I went out to eat for my birthday on Saturday to this Italian place I’d been wanting to try. It was hands down the best Italian food I have ever had, and I’ve eaten Italian in NYC and all over the U.S. It’s what I imagine Italy to be like. My lord, it was awesome. Crab ravioli, lamb chops and penne with tomato sauce that tasted far beyond what I knew tomato sauce was capable of. Wow.

Adapted Anglo Italian Trifle from Nigella Lawson.. (Cherries!) with amaretto liqueur .. awesome…

My Chinese chicken salad, probably. It’s a close tie between that and the red curry potato salad I made on Sunday night and am still enjoying with nearly every meal.

It’s a tie between the famous Nutella ice cream recipe and my first grilled swordfish kebabs of the year – marinated in lemon juice, Worcestershire, olive oil, and soy sauce. Delicious!

An amazing burger. Angus beef, Gorgonzola cheese, baby spinach, red onion, bacon, mayonnaise. AMAZING.

Pulled pork plate with collards, slaw, and corn bread at Daddy D’s in Atlanta washed down with cold beer. Bliss!

I ate at The Keg and had the most amazingly decadent grilled chicken with shrimp and scallops in a creamy creole season… and garlic mashed potatoes. And? the first good glass of iced tea i’ve had in arizona. ever.

Went to Blackbird in Chicago and ate fantastic food all around. But the best had to be the appetizer I ate…confit of suckling pig with fresh hummus, baby artichokes preserved lemon and pork rinds. Yup, I said pork rinds.

Hands down, the hot chocolate at L.A. Burdick’s in Harvard Square.

How could a liquid be the best thing I’d eaten all weekend? If you have to ask, you haven’t tried it, though it is clearly the best in the world. One of the many reasons is that the refrigerated leftovers will re-solidify into a divine mousse like consistency. Finally, a hot chocolate you can sink your teeth into.

The entire meal at Perilla in Greenwich.. In particular the Cheeks of the day, which happened to be venison..

This was the tops of our Memorial Day weekend, which included visits to Bar Americain and Craftsteak

DJ’s Boudain… grilled till the casing is crispy… ZOMG… heaven in a tube… sigh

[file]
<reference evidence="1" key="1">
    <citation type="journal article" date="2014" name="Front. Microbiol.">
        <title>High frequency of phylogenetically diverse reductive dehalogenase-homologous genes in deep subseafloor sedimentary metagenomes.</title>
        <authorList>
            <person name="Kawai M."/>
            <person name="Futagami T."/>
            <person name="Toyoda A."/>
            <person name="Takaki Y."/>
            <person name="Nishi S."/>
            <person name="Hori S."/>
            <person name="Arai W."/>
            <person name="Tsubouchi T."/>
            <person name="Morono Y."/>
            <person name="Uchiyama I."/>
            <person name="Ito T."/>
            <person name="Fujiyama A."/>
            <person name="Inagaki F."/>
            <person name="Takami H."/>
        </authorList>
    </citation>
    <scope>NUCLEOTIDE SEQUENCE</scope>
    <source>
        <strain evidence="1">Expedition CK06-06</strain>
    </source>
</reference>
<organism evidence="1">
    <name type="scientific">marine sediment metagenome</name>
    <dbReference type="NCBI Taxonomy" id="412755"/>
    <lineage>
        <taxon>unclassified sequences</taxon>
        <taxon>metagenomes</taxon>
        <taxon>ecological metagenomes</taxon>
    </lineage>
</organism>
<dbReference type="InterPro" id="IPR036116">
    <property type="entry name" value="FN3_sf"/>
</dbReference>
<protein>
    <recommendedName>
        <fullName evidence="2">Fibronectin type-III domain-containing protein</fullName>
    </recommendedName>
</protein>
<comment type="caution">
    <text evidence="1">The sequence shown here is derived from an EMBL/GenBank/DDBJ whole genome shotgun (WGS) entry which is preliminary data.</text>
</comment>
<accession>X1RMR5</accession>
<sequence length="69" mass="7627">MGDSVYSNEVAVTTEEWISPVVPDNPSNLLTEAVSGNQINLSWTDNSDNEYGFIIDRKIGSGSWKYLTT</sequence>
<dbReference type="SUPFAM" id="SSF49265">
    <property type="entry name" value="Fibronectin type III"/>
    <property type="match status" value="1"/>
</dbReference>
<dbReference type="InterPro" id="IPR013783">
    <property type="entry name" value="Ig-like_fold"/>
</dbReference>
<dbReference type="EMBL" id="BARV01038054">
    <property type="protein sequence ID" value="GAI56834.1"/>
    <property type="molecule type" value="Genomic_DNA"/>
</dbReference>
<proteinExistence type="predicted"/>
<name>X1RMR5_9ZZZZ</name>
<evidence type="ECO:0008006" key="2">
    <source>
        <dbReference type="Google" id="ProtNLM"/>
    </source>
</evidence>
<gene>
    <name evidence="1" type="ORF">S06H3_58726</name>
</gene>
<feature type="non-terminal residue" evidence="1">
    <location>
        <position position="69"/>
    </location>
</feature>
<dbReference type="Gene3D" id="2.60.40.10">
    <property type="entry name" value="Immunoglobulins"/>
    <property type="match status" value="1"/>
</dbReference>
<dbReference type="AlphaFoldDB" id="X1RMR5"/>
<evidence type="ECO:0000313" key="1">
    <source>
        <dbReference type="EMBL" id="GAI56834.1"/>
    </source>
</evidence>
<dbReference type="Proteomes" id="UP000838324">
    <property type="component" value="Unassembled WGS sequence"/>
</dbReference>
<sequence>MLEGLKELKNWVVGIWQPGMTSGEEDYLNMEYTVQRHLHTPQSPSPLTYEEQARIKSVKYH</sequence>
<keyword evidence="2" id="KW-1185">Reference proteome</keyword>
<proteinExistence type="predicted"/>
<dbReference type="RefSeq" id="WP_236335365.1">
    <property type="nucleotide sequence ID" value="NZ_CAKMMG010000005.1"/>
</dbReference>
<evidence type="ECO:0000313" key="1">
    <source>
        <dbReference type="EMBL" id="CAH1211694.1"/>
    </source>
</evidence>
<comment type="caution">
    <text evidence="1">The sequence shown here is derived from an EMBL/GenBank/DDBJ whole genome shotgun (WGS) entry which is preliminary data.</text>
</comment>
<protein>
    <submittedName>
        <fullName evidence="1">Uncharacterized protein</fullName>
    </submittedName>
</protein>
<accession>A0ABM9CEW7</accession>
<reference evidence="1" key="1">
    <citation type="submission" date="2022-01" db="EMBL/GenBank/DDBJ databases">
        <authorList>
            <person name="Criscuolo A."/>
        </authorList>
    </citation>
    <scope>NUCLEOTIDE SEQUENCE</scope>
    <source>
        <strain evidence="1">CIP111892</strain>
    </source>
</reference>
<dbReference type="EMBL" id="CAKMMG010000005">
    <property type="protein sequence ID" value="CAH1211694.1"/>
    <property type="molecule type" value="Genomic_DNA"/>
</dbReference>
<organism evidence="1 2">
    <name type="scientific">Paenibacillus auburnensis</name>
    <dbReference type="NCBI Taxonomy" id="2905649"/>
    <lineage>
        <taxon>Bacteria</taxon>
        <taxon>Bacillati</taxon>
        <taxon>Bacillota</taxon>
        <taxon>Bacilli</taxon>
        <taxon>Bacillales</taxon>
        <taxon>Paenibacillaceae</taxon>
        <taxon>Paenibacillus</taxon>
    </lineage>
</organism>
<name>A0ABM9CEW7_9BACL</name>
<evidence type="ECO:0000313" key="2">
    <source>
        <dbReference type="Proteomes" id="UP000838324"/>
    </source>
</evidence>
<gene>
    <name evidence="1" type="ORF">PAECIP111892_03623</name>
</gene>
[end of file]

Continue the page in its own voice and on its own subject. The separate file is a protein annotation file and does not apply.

burgers on the grill for memorial day – ketchup, mustard, lettuce, tomato, cheddar, sesame bun. classic American!

my syrian mother-in-law initiated me into the halls of arab wifehood. we spent a whole afternoon sharing stories, making a big batch of kibbe – wheat dough stuffed with ground meat and nuts. delish!

After eating possibly every meal out for the past 4 months, my bar-study-induced frugality of time made me buy sandwich fixings and I made, yesterday, the most delicious sandwich ever. Even better than my favorite deli.

Crusty French bread, toasted, whole grain mustard, extra sharp cheddar cheese, red onion slices, tomato slices, arugula, thin slices of prosciutto and a slice of roasted turkey. All smushed together and cut in half. SOO satisfying, especially because my sandwiches for the week are going to end up costing me 1/3 of what I would have paid at the deli – and I ‘m discovering that going out during lunch rush, waiting in line, etc, is actually a bigger time suck than making the lunch from scratch. (Still haven’t figured out how to make the line at Whole Foods move more quickly, so I’m ignoring the hour it takes me to do grocery shopping for the week).

But yea, I can’t wait until the next day’s lunch about 4 minutes after finishing my sandwich :)

Arugula Salad with Bacon, Friesago and Fried Eggs

Recipe adapted from Serena Wolf's 'Dude Diet' cookbook.


  • 4 stips Sunshine Harvest Farm bacon
  • 5 ounces arugula from Prairie Hollow Farm
  • 1 oucne (roughly 1/4 cup) shaved Friesago cheese from Shepherd’s Way Farm or other aged cheese
  • 1 teaspoon olive oil
  • 2 large eggs from Sunshine Harvest Farm
  • Freshly ground black pepper

For the Dressing

  • 3 Tablespoons minced shallots, ramps, green onions or onions
  • 3 Tablespoons olive oil
  • 1 Tablespoon sherry or white wine vinegar
  • 2 teaspoons Dijon-style mustard
  • 1/4 teaspoon honey from Ames Farm


Fry bacon or pancetta until crisp. Crumble into large pieces.

While the meat is crisping, whisk together all the ingredients for the dressing in a large bowl. Add the arugula to the bowl (it will seem like too much, but it’s going to wilt in the dressing). Add the cheese and crumbled meat and toss to coat. Taste and season with a tiny bit of salt if necessary. Divide the salad between two plates or bowls.

Heat the olive oil in a nonstick skillet over medium heat. When the oil is hot and shimmering (but not smoking!), carefully crack the eggs into the pan, leaving a little bit of space between them. Cook for 3 to 4 minutes or until the whites are just set., but the yolks are runny. If the whites are not setting, cover for the last minute or two.

Top each salad with a fried egg and serve with plenty of freshly cracked ground pepper.

Recipe adapted from Serena Wolf‘s ‘Dude Diet’ cookbook.


Step 1

Bring a small pot of salted water to a boil. Carefully add eggs. Bring water to a simmer and cook eggs 10 minutes. Drain and transfer to a bowl of ice water let sit until cool enough to handle. Peel.